Anker 757 Powerhouse (1229Wh) Portable Power Station
The Anker 757 Powerhouse is a 1229Wh portable power station – part of the Anker Powerhouse range, including 521 (256Wh), 535 (512Wh), 767 (2048Wh) and an expansion battery (2048Wh).
Portable Power stations are a relatively new category. It is incredible how many people realise they could use one after they read our reviews and our Portable Power Stations – power on the go (Guide).
Why? The dream of one box to provide both 240V pure sine wave at a relatively affordable price has only recently been possible. Before that, it was a bank of lead-acid batteries, a 240V to DC charger, and a 240V inverter – three things to go wrong.
Consumer Advice: We are asked to review many brands of portable power stations, but we limit that to those using LiFePO4 batteries. If you see a power station using Lithium-Ion, forget it. Read Large-capacity Lithium-ion batteries will end in death.
* LiFePO4 batteries are rated at a minimum of 3000 full recharge cycles before reaching an 80% holding capacity. Many manufacturers are finding far higher limits between 5000-6000 cycles, so this measurement is less critical.
** The smaller the capacity, the higher the cost per Wh because only the batteries have a variable cost.
Now that we have the range specs out of the way, we can focus on the Anker 757 Powerhouse. It has:
This is our fourth review (NRG Vault 1228Wh, EcoFlow 256Wh, and Bluetti 403Wh), and we learn a little more each time. For example, turn off the inverter (power saving mode) if you are not using it (it has a standing 30W load otherwise). Or disconnecting devices when not in use (some have power-saving modes) and setting sleep mode (if there is an App).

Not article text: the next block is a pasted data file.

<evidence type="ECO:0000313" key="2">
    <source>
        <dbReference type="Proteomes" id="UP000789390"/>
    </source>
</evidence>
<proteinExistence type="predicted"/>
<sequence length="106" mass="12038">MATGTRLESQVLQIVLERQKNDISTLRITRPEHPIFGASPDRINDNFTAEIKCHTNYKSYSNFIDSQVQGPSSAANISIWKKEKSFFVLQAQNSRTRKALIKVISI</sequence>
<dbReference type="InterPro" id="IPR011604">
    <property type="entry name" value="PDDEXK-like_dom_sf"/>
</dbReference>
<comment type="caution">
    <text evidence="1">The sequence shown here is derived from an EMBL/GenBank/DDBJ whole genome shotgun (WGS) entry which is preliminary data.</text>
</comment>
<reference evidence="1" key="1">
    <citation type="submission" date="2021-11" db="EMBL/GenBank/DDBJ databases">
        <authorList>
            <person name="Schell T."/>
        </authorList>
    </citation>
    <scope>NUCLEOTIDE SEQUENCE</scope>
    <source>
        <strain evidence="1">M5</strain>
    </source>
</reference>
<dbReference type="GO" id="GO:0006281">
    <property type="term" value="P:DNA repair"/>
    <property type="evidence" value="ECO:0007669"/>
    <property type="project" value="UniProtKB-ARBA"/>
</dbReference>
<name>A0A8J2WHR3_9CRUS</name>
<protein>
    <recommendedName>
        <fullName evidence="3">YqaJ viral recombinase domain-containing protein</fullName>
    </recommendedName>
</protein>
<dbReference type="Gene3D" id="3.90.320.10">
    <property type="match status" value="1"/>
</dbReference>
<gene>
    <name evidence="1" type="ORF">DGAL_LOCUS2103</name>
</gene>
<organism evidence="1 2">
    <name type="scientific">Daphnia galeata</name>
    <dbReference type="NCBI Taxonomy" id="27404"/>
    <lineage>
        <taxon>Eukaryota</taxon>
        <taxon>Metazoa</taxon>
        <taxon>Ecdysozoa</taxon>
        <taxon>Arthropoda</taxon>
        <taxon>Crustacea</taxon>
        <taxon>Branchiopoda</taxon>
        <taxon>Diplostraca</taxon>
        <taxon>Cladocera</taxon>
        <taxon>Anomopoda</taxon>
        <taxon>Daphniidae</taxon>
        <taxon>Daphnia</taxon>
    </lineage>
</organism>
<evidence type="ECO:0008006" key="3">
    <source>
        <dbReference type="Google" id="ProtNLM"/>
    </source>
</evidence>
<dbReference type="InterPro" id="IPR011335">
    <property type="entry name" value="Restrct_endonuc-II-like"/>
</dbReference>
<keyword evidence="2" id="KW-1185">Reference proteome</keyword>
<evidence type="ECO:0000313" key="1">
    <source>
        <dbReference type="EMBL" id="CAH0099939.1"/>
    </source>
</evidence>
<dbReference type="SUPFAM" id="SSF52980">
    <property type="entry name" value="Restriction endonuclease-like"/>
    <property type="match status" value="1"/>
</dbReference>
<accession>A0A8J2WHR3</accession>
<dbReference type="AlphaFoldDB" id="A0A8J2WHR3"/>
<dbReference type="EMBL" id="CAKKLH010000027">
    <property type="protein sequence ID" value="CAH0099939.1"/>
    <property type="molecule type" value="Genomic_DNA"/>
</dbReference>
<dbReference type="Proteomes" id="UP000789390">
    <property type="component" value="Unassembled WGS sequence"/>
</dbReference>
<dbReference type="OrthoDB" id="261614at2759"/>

We have learned that you must correctly size the power station for the job. It is OK to over-spec, but you will be disappointed if you don’t get enough Wh or surge wattage to handle your load.
The fastest charge is via 240V/4.17A/1000W. Anker claims 1.5 hours to 80% (why it chose 80% when you charge to 100% is beyond me. A full charge is around 2 hours.
The Anker 757 Powerhouse can use up to 300W of solar panels, and the claimed time (to 80%) is:
The marketing material says it has a solar panel MPPT charge controller (Maximum Power Point Tracking) that optimises the match between the solar panels and the battery bank. It allows for direct connection to the 757 (without a separate controller) and maximum energy extraction through DC-to-AC-to-DC conversion. Simply put, the Anker 757 gets a stable voltage and variable amperage regardless of the panel’s delivery.
The XT-60 socket is rated 10-30V/10A/300W but it is for one, two or three 100W panels in serial – 10, 20 or 30V/10A/100, 200 or 300W. To be clear, the maximum input is 10A regardless of the number of panels. So you need a panel that operates at 30V/10A/300W, or the best you will get is around 200W. Anker does not list a suitable panel on its site.
We tested with a 200W Bluetti solar panel in full sunlight (20V/10A maximum), and charging took closer to ten hours – although the Central Coast where I live is not as sunny as the Sahara, where these test figures obviously come from 😂. The caveat here is that we never saw 200W – our tests showed a maximum of 160W, and most of the time, it was around 70-100W.
If solar charging is important, please do some more homework – our expertise is limited to the panels we have.